In November 2023, we took part in a BBC interview regarding pollution of the River Inny.

Our CEO Dr Laurence Couldrick spoke about the issues facing this river, the wider catchment and freshwater environments.

“The scale of water quality and wider water-related issues is a huge and complex problem.

“We need to dig into the detail to look at the catchment story; it has been made more challenging as the Environment Agency (EA) do not monitor as many sites as they used to so society is filling some of the gaps such as through citizen science data or angling reports.”

MP for North Cornwall Scott Mann contacted us in February 2024 to join him on a visit to the area after concerns about the river’s health and the local sewerage system were brought to his attention following the interview’s airing.

Laurence (blue coat_ and Scott discuss the health of the River Inny.

Mr Mann said: “I attended a site at Bealsmill to hear more about water quality in the River Inny after Lezant Parish Council contacted me.

“I am very grateful for the full briefing on the situation from Westcountry Rivers Trust’s CEO Dr Laurence Couldrick.

“I will be contacting South West Water to discuss my findings and demand answers.”

Laurence shared several river-related issues facing myriad freshwater environments with the MP, and added: “It is essential our rivers are afforded the support they need – without them our lives will be very different.”

Overarching issues

Pollution is coming from various sources and the exact proportion varies from river to river but the major contributors are:


Combined Sewage Overflows are one of the few elements measured. They have been used outside of their expected operating design (e.g., in storm conditions) so the impact is much greater at these times but also a bit of a red herring as the monitoring doesn’t record volume and loading. Constant discharges from treated waste water usually represent higher total loadings and often include several worrying merging pollutants. Housing more generally has an impact, as does private sewage and drainage.

Farming is hugely impactful and operates at a considerable scale with 70-80% of the catchments farmed. The minimal historic presence of the EA, together with the push for cheap food, has meant there has not been the investment needed and pressure required to reach an adequate baseline. Enforcement is improving but is funded through work arounds such as the Regional Flood and Coastal Committee funding EA Land Management Officers. Laurence added: “The new Farm Subsidy Scheme will help but is a sticking plaster on a complex and multifaceted issue. A national land use plan is needed to help direct funding and highlight to farmers what we need and where.”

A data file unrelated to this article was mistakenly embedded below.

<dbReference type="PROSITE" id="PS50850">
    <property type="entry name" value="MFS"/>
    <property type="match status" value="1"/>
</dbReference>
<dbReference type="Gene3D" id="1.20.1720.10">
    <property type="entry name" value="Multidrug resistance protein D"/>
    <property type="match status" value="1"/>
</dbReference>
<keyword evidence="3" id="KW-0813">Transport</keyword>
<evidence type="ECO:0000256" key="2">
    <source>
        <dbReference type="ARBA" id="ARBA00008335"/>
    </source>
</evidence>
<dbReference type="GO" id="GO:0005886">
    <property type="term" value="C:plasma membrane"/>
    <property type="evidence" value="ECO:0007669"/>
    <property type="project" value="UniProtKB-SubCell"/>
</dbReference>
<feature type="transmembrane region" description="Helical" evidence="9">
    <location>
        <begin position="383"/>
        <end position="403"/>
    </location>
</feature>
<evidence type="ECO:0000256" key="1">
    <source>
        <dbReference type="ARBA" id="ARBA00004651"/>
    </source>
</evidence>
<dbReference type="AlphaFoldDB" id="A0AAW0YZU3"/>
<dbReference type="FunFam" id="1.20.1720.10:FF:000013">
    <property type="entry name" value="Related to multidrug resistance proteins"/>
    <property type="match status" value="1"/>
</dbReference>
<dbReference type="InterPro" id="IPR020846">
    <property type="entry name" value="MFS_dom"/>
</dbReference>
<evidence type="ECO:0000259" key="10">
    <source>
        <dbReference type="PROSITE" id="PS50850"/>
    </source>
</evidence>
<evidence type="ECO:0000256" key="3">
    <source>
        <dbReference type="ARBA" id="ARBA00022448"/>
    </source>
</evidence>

Other industries impact the river. For example, on the River Inny, Saputo (Dairy Crest) was fined £1.5m fine for phosphate pollution from the Davidstow plant. Some of these issues have been resolved but there are still under investigation by the EA about other impacts.

Little is done about the impact of oils, fuels, metals etc that come from vehicles when they wash off roads directly into rivers. Some of the major newer roads have wetland treatment but these are few and far between.

There is legacy input of metals from disused mines across the West Country. This includes arsenic, copper and tin, all adding to the river. The worrying element is we do not know how all of the above interact to cause secondary issues.

Compacted land causes excess run-off. Over the years, efforts to speed conveyance out of our catchments has been made. When water runs off land it takes any pollutants with it so the majority of pollutant loadings happen during this period. We can hold water back and slow flows but it requires investments in soils, Nature-based Solutions like wetlands and woodland, and payments to match. This allows us to protect towns and villages by turning a quick and dirty response to rainfall to a slow and clean flow.

The conveyance of water can mean it is not there for the summer. As the weather patterns shift we get dry periods and all too quickly we are in drought. This exacerbates point sources of pollution that don’t occur through flooding. The lack of water concentrates pollutants, and the high temperatures mean we get more algal blooms and toxic fish kills. Again, measures to slow and store water means we can use this water to offset mains water demand as well as release flows to the river at critical times.

All the above means anything trying to live in the river is really impacted. Coupled with river corridor habitat decline and encroachment through weirs and in-river structures, we have seen huge reductions in aquatic species numbers and diversity.

What can we do?

We must gather more data through regulatory and citizen science opportunities and support more community storytelling to make our rivers relevant to everyday life.

In addition, we need more enforcement based on smart remote data should be initiated; more separation of surface water from the sewage system; and more funding for road and mine water interception and treatment should be provided.

Farmers should receive more integrated support to provide food alongside wetland buffers, soil management, hedgerow drainage, and water storage (ponds, lakes) options.